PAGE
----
The Wall Street Journal recently reported that federal prosecutors are pursuing criminal cases against bank executives for allegedly selling flawed mortgage securities. The crux of the cases? That the bankers ignored warnings they were packaging too many shaky mortgages into investment securities and failed to disclose the risks to others. The result, they claim, was fraud.
In a recent paper, The Nonprime Mortgage Crisis and Positive Feedback Lending, we collected evidence that the risk of a nonprime housing bubble (not the certainty, but a meaningful risk) should have been obvious to the originators, securitizers, rating agencies, money managers, and institutional investors who participated in the markets for nonprime lending and related mortgage-backed securities (nonprime MBS). Those who did not see the risk, we argue, were willfully blind.
If there was, say, a one percent risk that we were in a nonprime bubble, then the AAA ratings given to a large percentage of nonprime MBS (ratings which implied an annual default rate under 0.1%) were unjustified, and the AAA ratings given to nonprime collateralized debt obligations (nonprime CDOs and, together with nonprime MBS, nonprime MBSall), which were based heavily on BBB-rated nonprime MBS, were a fantasy.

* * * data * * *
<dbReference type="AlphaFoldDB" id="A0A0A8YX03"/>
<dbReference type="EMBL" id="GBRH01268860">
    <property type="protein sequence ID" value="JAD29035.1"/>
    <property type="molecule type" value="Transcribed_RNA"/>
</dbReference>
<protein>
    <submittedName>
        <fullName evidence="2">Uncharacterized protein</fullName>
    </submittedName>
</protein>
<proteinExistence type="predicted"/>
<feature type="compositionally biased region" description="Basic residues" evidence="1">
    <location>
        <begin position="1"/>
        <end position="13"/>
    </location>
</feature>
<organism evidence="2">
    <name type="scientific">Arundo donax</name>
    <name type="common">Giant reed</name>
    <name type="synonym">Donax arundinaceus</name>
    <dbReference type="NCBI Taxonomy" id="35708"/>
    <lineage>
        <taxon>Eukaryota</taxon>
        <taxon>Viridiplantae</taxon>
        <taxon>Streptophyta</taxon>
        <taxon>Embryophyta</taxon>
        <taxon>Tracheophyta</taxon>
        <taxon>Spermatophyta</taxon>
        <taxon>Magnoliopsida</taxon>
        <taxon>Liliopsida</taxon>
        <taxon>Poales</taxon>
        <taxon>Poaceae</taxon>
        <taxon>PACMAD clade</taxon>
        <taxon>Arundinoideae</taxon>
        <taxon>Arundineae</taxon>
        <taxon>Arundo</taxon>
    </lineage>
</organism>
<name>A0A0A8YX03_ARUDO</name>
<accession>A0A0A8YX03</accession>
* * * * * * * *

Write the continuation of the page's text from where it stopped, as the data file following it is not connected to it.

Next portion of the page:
We also describe the strong positive feedback nature of typical nonprime mortgages. This positive feedback made it highly likely that, if nonprime housing prices flattened—let alone fell, as they did—the dynamics of many nonprime loans ensured strong positive feedback in prices and default rates. This should have been obvious to anyone who bothered to look. The feedback would predictably lead to a crash in nonprime housing prices, nonprime MBS, and nonprime CDOs. The positive feedback would be (and, in fact, was) rapid and vicious. A drop (or even a non-rise) in house prices would spark loan defaults, which would drive forced sales by owners and foreclosures by lenders, followed by distressed sales. Those sales would drive housing prices down further, sparking more defaults, further forced sales, and additional foreclosures. Falling prices and higher default rates would trigger tighter lending and securitization standards, which would further limit purchases and refinancings of houses and reinforce the downward cycle. The whole nonprime securitization process might (and, in fact, did) shut down, as it had in the 1990s.